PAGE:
The longest economic recovery on record and a state unemployment rate of 4.3% sounds like a strong foundation for Kentuckians’ prosperity. But a close look at the numbers this Labor Day shows an economy where many Kentucky communities still lack jobs, especially quality jobs families need to thrive.
When you take into account the many still-sidelined workers the official unemployment rate doesn’t count, Kentucky is still 20,100 jobs short of pre-Great Recession employment levels. Where you live and the color of your skin makes a big difference in whether jobs are available. While more people are employed than before the recession in the central and northern regions of the state, eastern Kentucky and other rural areas are still dealing with huge job losses. In Harlan County, for instance, 37% fewer people are employed than a decade ago. Black Kentuckians facing systemic barriers to employment and discrimination are nearly twice as likely to be unemployed as white Kentuckians.
Having a job — or maybe even two — isn’t necessarily a safeguard. Once inflation is accounted for (a dollar doesn’t buy what it did 20 years ago) typical Kentuckians are making the same wages they did in 2001. Year-round, full-time work at today’s median wage of $17.09 amounts to about $13,000 less than a single parent with one child would need to meet a basic family budget; and half of Kentuckians make less. For every dollar white Kentuckians make, black Kentuckians make 81 cents and Hispanic Kentuckians make just 65 cents. Women make 86 cents for every dollar men make.
Too often, policy choices have made matters worse. Kentucky’s failure to raise the minimum wage, unlike the majority of other states, and Congress’ unwillingness to act on the issue sets a new record for how long we’ve held the wage floor down. More than one in three Kentuckians, especially people of color and women, would see their paychecks go up from a gradual increase in our state minimum wage to $15.
Other harmful choices include the passage of “right-to-work” in 2017. This policy was promised to boost manufacturing, but factory jobs have grown more slowly in Kentucky since its passage. Lawmakers have also lowered wages in the construction industry; made it easy to classify low-wage workers as independent contractors, leaving them without many labor protections; made it harder for employees injured on the job including in coal mines to get Workers’ Compensation; prohibited workers from taking franchisors to court for wage and hour violations; and undermined public employees’ retirement security.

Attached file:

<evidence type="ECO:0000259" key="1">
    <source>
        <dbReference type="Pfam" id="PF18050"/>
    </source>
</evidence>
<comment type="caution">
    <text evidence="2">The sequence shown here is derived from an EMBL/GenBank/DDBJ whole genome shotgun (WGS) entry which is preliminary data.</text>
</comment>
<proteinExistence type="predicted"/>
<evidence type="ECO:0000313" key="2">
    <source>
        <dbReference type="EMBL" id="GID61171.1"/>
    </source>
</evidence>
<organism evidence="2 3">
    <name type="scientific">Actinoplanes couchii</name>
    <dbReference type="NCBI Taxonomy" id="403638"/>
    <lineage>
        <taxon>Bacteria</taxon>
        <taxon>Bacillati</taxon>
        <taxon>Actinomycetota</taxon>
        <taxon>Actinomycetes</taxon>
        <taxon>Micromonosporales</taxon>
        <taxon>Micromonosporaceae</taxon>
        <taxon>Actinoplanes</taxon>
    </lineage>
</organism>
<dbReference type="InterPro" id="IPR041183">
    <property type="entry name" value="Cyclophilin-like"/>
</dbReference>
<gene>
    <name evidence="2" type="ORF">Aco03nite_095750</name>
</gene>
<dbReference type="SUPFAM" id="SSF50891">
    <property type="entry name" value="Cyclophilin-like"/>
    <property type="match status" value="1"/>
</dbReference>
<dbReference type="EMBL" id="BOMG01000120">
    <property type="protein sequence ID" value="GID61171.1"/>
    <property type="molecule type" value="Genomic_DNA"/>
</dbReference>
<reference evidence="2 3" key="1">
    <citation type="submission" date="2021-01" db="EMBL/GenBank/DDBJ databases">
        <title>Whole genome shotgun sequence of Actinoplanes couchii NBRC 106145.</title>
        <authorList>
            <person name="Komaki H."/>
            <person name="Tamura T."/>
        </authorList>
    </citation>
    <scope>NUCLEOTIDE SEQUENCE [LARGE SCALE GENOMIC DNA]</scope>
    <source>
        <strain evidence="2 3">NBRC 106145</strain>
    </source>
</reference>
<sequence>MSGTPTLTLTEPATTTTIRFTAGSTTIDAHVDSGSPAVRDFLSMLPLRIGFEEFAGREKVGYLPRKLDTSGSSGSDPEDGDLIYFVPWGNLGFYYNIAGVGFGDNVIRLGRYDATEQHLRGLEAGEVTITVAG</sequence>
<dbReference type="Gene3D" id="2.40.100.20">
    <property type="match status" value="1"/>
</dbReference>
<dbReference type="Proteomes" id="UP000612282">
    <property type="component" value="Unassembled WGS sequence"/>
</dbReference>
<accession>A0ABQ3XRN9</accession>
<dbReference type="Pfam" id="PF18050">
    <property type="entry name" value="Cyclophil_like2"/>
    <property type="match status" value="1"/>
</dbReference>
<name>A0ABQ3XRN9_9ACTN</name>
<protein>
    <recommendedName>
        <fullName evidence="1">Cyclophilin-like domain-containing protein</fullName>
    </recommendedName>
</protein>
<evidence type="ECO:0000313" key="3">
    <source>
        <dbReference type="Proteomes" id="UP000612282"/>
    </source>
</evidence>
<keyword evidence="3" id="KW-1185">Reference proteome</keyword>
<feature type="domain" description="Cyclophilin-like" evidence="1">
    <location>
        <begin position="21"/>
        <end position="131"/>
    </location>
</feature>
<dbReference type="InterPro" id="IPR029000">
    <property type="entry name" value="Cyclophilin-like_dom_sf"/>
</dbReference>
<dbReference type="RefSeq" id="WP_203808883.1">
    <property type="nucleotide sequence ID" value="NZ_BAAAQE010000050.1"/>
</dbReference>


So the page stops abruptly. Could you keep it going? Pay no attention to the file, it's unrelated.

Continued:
There have been a couple of bright spots: In 2019, legislators passed an important new law that extends temporary accommodations like light duty or extra bathroom breaks to pregnant and new moms on the job. They also enacted legislation that expands felony expungement, helping remove barriers to employment for people who have served their time.
Despite these advances, the reality faced by workers is far from ideal. Overstating the strength of Kentucky’s economy ignores the challenges people face. Worse, there is a temptation to make too much of a low unemployment rate and cast blame on and even penalize Kentuckians if they are not currently and adequately employed. The state’s slightly declining labor force participation rate — in line with the national downward trend and largely the result of an aging baby boomer population — is similarly misused to garner support for pushing people off programs that help make ends meet.
For example, since February of 2018, the state has voluntarily allowed SNAP (food assistance) time limit waivers to expire across the commonwealth, even in regions where there are more people in need of work than available jobs. As a result, more than 21,000 Kentuckians have lost help buying groceries, some of them working but still unable to meet strict work-reporting requirements. Similarly, the misnamed “Kentucky HEALTH” Medicaid Waiver — blocked for the second time by a federal court — would knock more than 100,000 Kentuckians off Medicaid for failing to meet work-reporting requirements.
This Labor Day, forecasters are pointing to worrying signs about the U.S. economy. Even if we avoid a recession for now, we are still faced with the fact that even after the longest recovery on the books, workers are still not benefiting like they should. For that to happen, we need policies aimed at creating jobs where they are most needed, removing barriers to employment, improving pay equity and strengthening, and not weakening, Kentuckians’ economic security.
ANNA BAUMANN is the communications director at the Kentucky Center for Economic Policy.